Chronic wounds impact ~6.5M people and cost ~$25B/year in the US alone. Despite significant effort, understanding the mechanisms involved in development of chronic wounds in humans has met with limited success, primarily because we cannot experiment in human chronic wounds and because current animal models are inadequate. We have developed a novel mouse model for diabetic chronic wounds that closely mimics those of humans. High levels of oxidative stress (OS) are important for chronic wound development. Human chronic wounds have high levels of OS. Using diabetic mice, we can generate chronic wounds 100% of the time by creating high levels of OS immediately after wounding by treating with inhibitors specific to two antioxidant enzymes. The wounds become fully chronic within 20 days after treatment and remain chronic until the mouse dies, sometimes >100 days. The wounds in the mouse model feature all of the same problems observed in human chronic diabetic wounds: high levels of OS lead to DNA damage, gene deregulation, protein and lipid damage, cell death, impaired keratinocyte migration (potentially inhibiting re-epithelialization), chronic inflammation, lack of proper angiogenesis and matrix deposition. Equally important, the chronic wounds in the mouse model develop a biofilm from the bacteria present on the skin microbiome by elimination of non-biofilm-forming bacteria in favor of the biofilm-forming species. These biofilm-forming bacteria are also present on human skin and appear in human diabetic chronic wounds. All of these characteristics indicate that the PI's mouse model mimics key aspects of human chronic wounds. We hypothesize that high OS levels affect the microenvironment of the wound resulting in expression of genes that combat OS, that are involved in adhesin and expression of quorum sensing molecules and virulent factors that favor biofilm development by P. aeruginosa. To test this hypothesis, we will:
Aim#1 : Isolate a pure culture of PA from the biofilms in our chronic wound mouse model and sequence its genome. We already isolated PA from one such wound.
Aim#2 : Using RNAseq, perform experiments in sterile wounds infected with the isolated P.A alone in the presence or absence of high OS and: A. Determine whether P.A genes known to be involved in response to high levels of OS, adhesion to surfaces, production of quorum sensing molecules and virulence factors in vitro are also expressed in in vivo in the CW bed during the transition of PA from non-biofilm-forming in the skin microbiome to biofilm-forming in the CW. B. Identify new genes that are expressed by PA in the wound bed versus abiotic surfaces, and if time permits or with future funding determine whether they may be important in the transition of PA to biofilm forming. Our proposal is significant and innovative because with the use of our novel db/db-/- chronic wound model, we will determine how P.A becomes biofilm-forming in the high OS environment of a chronic wound. We will also identify P.A molecules that contribute to biofilm development by this bacterium in the wound bed. Most importantly, our work will impact health care because it will potentially identify biomarkers that are critical for initiation of biofilm development by P.A in diabetic wounds. Such biomarkers have the potential, when verified in humans, to objectively guide treatment after debridement to prevent return of biofilm. Currently, wound bed assessment is subjective.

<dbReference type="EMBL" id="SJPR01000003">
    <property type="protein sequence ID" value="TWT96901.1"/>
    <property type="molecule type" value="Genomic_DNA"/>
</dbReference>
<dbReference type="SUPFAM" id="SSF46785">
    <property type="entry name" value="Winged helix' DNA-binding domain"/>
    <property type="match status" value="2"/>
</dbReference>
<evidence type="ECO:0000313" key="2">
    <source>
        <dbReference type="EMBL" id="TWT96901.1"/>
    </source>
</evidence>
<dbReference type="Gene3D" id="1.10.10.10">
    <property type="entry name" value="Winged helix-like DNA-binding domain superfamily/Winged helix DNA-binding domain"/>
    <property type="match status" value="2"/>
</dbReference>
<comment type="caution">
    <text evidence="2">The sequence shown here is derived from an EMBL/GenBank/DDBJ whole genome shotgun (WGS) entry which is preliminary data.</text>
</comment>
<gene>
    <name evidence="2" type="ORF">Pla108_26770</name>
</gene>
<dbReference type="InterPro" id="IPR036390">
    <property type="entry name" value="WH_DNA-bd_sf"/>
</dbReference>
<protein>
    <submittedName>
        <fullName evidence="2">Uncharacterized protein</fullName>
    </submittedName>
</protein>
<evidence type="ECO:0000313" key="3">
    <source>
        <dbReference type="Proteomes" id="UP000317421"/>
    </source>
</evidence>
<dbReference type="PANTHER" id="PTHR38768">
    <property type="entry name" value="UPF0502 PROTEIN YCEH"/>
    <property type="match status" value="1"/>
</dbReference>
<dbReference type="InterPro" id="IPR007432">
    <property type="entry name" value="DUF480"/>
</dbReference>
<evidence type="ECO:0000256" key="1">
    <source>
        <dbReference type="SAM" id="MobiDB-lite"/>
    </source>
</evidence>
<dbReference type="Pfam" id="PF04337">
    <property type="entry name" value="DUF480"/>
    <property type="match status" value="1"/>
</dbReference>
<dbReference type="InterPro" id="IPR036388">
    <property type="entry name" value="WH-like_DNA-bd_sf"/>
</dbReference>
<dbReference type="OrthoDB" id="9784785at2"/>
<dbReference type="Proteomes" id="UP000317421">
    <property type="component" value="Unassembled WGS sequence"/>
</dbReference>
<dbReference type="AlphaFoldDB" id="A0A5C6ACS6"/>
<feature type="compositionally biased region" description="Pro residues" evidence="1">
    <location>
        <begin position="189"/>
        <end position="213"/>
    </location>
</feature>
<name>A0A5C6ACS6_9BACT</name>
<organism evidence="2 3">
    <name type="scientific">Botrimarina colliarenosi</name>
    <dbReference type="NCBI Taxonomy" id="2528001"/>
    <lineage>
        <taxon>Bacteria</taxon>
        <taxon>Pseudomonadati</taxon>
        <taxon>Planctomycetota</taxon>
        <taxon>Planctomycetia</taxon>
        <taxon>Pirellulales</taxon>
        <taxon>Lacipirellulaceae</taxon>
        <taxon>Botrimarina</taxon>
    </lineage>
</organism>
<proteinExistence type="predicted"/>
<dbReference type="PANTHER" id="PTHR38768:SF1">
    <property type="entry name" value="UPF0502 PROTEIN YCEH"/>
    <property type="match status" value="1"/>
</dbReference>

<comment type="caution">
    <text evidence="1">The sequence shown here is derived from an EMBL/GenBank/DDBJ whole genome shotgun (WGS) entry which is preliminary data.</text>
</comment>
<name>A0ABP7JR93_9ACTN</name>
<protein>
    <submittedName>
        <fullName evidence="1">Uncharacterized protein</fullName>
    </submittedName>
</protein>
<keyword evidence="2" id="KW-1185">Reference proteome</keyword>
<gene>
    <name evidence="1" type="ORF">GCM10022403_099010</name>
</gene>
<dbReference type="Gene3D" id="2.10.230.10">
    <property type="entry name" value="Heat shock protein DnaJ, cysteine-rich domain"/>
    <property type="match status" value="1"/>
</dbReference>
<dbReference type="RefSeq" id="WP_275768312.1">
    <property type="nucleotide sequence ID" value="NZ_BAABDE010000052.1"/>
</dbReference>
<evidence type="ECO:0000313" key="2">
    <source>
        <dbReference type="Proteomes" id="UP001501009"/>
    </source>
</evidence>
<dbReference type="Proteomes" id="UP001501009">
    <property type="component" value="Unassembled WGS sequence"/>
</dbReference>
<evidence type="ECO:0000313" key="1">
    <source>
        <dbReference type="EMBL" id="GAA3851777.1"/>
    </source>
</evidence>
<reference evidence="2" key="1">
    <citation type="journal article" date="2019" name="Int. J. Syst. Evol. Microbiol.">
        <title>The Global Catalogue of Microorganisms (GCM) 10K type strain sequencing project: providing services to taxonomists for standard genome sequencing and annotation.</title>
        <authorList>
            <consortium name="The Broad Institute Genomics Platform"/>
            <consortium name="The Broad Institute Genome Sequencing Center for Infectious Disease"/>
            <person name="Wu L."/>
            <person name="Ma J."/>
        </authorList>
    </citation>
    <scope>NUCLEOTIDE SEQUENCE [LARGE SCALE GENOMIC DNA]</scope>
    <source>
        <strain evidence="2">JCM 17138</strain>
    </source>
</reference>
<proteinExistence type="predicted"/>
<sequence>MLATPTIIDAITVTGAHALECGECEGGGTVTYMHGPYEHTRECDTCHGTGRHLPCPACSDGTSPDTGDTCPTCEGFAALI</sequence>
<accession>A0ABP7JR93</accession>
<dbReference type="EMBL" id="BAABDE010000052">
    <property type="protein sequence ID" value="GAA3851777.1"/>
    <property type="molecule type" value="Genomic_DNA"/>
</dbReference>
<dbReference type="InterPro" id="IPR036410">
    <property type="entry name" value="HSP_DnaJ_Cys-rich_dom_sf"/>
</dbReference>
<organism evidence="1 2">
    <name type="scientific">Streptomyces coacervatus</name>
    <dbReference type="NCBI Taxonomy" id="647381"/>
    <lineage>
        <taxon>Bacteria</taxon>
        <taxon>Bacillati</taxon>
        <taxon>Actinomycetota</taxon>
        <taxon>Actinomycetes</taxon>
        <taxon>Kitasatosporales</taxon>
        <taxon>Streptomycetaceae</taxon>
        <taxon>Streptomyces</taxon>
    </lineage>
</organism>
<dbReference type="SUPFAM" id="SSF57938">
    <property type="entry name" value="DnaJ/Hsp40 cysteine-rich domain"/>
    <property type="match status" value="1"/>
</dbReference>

Public Health Relevance

Chronic wounds impact ~6.5M people and cost ~$25B/year in the US alone and, despite significant effort, development of chronic wounds in humans has met with limited success, primarily because we cannot experiment in humans and because current animal models are inadequate to study initiation and development of chronicity. Using our novel and unique model of chronic wounds, we propose to identify Pseudomonas aeruginosa genes that are involved in this bacterium changing from non-biofilm forming in the skin microbiome to biofilm forming in the presence of high oxidative stress in the chronic wound bed. This information will serve as the basis for mechanistic studies to be done with further funding.

National Institute of Health (NIH)
National Institute of Allergy and Infectious Diseases (NIAID)
Exploratory/Developmental Grants (R21)
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Surgery, Anesthesiology and Trauma Study Section (SAT)
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Ernst, Nancy L
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University of California Riverside
Anatomy/Cell Biology
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United States
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